WEST CARLETON – We don’t know when the election will be, but we are already knee-deep in election season in Kanata-Carleton.
And just like 2019, the Kanata-Carleton riding is already above-the-fold news in national papers. Each passing day I put off this column, there seems to be another breaking story focused on the riding.
Election coverage for West Carleton Online started late in 2020 with candidates for the Conservative party declaring their nomination aspirations near the end of the year. Our first story on the process was on long-time foreign affairs journalist and war correspondent Matthew Fisher declaring his intentions published Oct. 21, 2020.
He was certainly the candidate the Conservatives wanted – high profile, politically experienced, a good public speaker with a reputation based on his knowledge of military and foreign affairs and a long career in national media. The perfect candidate to topple two-term Kanata-Carleton Liberal MP Karen McCrimmon. McCrimmon was a second-tier powerhouse in the Liberal government who didn’t earn a cabinet position during her time, but was a loyal soldier, a military veteran and the Liberal incumbent. McCrimmon is well-loved by her constituents and lives in a part of the riding (West Carleton) that had been federally blue most of this century dating back to Scott Reid in 2000 in the former Carleton-Lanark riding, before McCrimmon’s slight surprise win in 2015.
But Fisher passed away last April and suddenly the Conservatives were faced with choosing between three raw political rookies to go up against the Liberal powerhouse and Carp’s Jen McAndrew ended up winning that honour.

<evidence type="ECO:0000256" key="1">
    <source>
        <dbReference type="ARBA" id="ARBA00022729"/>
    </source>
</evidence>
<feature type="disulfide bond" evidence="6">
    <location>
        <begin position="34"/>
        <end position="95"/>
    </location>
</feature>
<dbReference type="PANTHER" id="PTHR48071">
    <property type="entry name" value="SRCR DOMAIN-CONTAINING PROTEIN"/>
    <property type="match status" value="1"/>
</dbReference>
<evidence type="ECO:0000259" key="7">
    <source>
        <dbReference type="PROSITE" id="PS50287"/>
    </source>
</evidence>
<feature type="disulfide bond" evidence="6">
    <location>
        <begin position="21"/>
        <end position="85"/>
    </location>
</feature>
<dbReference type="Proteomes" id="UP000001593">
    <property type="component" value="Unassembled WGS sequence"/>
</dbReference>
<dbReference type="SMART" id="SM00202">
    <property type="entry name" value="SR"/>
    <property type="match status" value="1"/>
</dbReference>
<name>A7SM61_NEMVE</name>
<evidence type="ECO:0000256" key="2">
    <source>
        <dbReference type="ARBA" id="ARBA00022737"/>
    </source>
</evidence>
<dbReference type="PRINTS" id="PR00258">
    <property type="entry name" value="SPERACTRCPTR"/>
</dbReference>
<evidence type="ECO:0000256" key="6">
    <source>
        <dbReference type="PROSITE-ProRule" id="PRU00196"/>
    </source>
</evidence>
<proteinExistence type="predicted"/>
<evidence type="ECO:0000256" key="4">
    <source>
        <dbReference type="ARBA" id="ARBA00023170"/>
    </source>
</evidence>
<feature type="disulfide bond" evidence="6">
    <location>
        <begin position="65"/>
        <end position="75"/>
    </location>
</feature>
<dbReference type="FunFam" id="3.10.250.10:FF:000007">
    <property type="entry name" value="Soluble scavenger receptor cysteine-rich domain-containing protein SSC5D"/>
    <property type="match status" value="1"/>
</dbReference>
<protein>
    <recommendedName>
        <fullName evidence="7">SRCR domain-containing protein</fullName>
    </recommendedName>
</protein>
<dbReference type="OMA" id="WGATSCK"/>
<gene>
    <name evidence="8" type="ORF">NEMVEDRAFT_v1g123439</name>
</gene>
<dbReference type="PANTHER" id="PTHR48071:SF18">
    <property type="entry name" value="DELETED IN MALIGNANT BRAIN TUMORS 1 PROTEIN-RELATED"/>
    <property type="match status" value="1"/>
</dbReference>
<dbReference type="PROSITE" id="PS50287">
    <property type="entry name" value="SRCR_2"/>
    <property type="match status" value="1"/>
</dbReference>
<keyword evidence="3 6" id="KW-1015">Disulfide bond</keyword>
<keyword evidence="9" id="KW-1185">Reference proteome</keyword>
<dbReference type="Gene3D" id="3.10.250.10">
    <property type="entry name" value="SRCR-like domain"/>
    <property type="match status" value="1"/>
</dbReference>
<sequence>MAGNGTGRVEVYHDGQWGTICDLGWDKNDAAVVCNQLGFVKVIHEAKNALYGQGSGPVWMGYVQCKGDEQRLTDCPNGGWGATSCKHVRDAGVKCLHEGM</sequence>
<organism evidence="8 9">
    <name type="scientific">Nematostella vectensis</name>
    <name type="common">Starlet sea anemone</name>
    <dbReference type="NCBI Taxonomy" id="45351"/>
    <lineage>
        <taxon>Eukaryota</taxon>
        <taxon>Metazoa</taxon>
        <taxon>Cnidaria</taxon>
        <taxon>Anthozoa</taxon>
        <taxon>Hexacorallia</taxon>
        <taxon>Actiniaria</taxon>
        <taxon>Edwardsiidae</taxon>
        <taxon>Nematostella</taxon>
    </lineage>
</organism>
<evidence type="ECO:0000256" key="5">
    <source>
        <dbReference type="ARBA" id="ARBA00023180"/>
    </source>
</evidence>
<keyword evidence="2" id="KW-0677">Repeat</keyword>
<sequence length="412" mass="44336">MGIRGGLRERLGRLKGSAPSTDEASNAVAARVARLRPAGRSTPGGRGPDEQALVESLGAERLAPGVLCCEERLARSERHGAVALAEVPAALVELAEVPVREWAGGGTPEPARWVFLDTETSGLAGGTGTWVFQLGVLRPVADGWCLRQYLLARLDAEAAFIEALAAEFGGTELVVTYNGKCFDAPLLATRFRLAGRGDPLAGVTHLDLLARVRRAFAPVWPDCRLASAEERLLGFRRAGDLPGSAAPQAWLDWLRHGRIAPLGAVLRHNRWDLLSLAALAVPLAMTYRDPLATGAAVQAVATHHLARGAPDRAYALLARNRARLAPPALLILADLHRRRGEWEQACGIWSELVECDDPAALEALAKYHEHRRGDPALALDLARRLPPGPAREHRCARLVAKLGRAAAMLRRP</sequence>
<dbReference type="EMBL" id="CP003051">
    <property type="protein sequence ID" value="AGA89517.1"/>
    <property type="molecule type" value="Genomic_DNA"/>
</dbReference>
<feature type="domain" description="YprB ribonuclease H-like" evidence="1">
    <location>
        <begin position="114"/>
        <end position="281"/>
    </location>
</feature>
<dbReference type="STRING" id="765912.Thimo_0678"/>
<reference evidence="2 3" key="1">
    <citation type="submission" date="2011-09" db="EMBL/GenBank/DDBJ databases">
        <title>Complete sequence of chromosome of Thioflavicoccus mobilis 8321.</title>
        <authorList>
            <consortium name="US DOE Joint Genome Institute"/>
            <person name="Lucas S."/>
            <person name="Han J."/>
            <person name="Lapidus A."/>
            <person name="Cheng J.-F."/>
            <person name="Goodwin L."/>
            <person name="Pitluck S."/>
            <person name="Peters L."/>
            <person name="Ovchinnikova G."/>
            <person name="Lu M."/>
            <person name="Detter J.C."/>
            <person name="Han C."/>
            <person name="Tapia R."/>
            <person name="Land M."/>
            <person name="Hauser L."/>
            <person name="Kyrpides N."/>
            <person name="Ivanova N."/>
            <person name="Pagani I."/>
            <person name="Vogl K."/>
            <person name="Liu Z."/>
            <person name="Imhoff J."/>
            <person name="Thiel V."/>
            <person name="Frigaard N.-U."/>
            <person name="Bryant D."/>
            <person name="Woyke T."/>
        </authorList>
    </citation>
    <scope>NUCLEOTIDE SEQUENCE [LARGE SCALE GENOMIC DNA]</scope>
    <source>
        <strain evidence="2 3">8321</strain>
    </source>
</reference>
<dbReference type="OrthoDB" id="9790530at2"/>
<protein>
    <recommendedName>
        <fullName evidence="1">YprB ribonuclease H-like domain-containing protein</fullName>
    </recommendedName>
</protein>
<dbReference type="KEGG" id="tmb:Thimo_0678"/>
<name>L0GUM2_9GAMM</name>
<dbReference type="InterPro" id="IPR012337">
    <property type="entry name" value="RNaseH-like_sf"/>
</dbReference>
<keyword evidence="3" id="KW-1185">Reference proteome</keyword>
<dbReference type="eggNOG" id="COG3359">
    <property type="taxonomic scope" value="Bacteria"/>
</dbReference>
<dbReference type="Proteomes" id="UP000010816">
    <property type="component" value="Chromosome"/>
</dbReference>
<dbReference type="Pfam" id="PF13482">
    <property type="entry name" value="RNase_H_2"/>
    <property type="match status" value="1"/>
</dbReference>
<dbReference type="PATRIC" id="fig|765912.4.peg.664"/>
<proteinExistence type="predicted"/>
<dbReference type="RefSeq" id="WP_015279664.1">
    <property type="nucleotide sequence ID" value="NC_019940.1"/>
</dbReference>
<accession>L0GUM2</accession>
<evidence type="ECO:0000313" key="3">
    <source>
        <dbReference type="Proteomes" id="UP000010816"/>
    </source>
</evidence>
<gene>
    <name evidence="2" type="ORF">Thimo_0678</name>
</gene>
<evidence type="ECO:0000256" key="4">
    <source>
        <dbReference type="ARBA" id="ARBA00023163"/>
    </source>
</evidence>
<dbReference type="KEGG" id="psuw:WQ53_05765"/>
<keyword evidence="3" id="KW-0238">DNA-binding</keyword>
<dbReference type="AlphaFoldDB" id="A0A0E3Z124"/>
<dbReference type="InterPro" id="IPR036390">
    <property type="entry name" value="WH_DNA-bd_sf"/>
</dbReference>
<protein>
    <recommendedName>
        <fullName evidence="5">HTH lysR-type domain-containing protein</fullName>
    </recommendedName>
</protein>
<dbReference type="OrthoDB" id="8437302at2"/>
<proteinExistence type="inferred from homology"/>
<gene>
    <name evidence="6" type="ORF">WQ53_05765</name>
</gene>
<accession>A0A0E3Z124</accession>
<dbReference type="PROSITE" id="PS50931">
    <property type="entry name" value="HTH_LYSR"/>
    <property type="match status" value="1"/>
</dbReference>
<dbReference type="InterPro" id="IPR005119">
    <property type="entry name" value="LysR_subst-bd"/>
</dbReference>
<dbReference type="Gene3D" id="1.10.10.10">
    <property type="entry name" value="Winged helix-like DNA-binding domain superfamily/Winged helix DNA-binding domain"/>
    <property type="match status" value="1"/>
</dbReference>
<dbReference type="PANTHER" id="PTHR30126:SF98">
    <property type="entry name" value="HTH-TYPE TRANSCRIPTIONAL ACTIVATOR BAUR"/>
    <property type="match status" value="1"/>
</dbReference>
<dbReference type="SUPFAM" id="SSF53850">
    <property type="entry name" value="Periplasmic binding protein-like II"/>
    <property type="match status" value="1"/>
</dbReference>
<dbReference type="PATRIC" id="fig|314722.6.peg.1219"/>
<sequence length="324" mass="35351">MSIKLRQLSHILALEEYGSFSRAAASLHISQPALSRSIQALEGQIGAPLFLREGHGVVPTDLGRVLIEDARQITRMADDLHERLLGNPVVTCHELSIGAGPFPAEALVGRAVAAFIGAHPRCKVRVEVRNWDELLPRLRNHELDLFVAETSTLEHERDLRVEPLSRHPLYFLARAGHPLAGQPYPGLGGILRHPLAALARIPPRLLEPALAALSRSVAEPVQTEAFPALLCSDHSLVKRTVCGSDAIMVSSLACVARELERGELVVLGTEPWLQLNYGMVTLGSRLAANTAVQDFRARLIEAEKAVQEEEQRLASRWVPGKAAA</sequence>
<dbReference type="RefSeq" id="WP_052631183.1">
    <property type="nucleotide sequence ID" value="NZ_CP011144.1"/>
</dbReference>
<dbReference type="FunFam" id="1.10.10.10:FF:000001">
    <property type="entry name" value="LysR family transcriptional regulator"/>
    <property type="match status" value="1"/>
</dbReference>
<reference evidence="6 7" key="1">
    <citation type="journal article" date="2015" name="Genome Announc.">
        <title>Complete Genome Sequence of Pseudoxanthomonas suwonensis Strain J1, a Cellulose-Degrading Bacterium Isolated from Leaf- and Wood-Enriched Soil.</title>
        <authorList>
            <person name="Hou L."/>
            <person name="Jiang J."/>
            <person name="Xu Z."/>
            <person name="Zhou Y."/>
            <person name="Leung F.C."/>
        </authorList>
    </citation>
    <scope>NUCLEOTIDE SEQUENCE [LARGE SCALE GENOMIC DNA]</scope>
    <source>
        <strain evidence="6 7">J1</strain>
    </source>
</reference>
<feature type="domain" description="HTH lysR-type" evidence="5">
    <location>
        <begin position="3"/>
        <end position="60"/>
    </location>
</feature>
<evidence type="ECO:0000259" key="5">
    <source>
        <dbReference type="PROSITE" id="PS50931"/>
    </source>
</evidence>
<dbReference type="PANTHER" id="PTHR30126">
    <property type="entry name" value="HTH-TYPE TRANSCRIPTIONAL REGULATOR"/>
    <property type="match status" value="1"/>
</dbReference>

The other Kanata-Carleton parties also unveiled their candidates for the riding, all trying to answer the question – how do we beat McCrimmon?
Then, on a Sunday (Aug. 8) evening in the peace of summer, McCrimmon quietly dropped a bombshell – she would not be running in the next federal election.
“It was probably the hardest decision I’ve ever had to make, and I’ve made a lot of tough decisions,” McCrimmon told me the day after her announcement.
It had been rumoured, but this was the first time McCrimmon made an official statement.
Interestingly, she also made sure to tell me she was not pushed, this was her own decision. I didn’t give that comment much thought at the time, but there it is in my notes. I hadn’t even asked the question.
But at almost the exact same time McCrimmon was gracious enough to speak with West Carleton Online about her decision, Kanata-North Coun. Jenna Sudds was releasing a video statement on Twitter and Facebook of her own, moments after the Liberal Party declared Sudds was acclaimed as the Liberal’s Kanata-Carleton candidate.
In roughly the space of a week, Kanata-Carleton had five federal candidates from five different parties, but still no election call.
The process in which the candidates got their leadership position has been somewhat disappointing. I’m not sure if that reflects more on the apathy of the voting public or the chicanery modern federal politics now operates under.
But it is a tragic sign of Canadian politics at the local level. Of all five candidates, only one was chosen through a nomination process and elected by card carrying members of the party who registered to vote for the current nomination process. The other four were acclaimed, and even that’s a bit sketchy in the case of the Liberals.
The Green Party repeatedly put out public calls for candidates but eventually Dr. Jennifer Purdy was acclaimed. The New Democratic Party had been darn silent, but yesterday a Kanata-based reporter said Melissa Coenraad, will represent the party again. There is no mention of it on Coenraad’s Twitter feed. The People’s Party of Canada will seemingly take anyone who will volunteer to run a campaign on their banner with zero resources and Scott Miller has taken up the mantle again in Kanata-Carleton. Those three candidates now each have twice the experience in federal campaigning as the Conservative and Liberal candidates – but as always, money counts and the red and blue each spent roughly $85,000 more on campaigning in 2019 than the richest of the other three parties.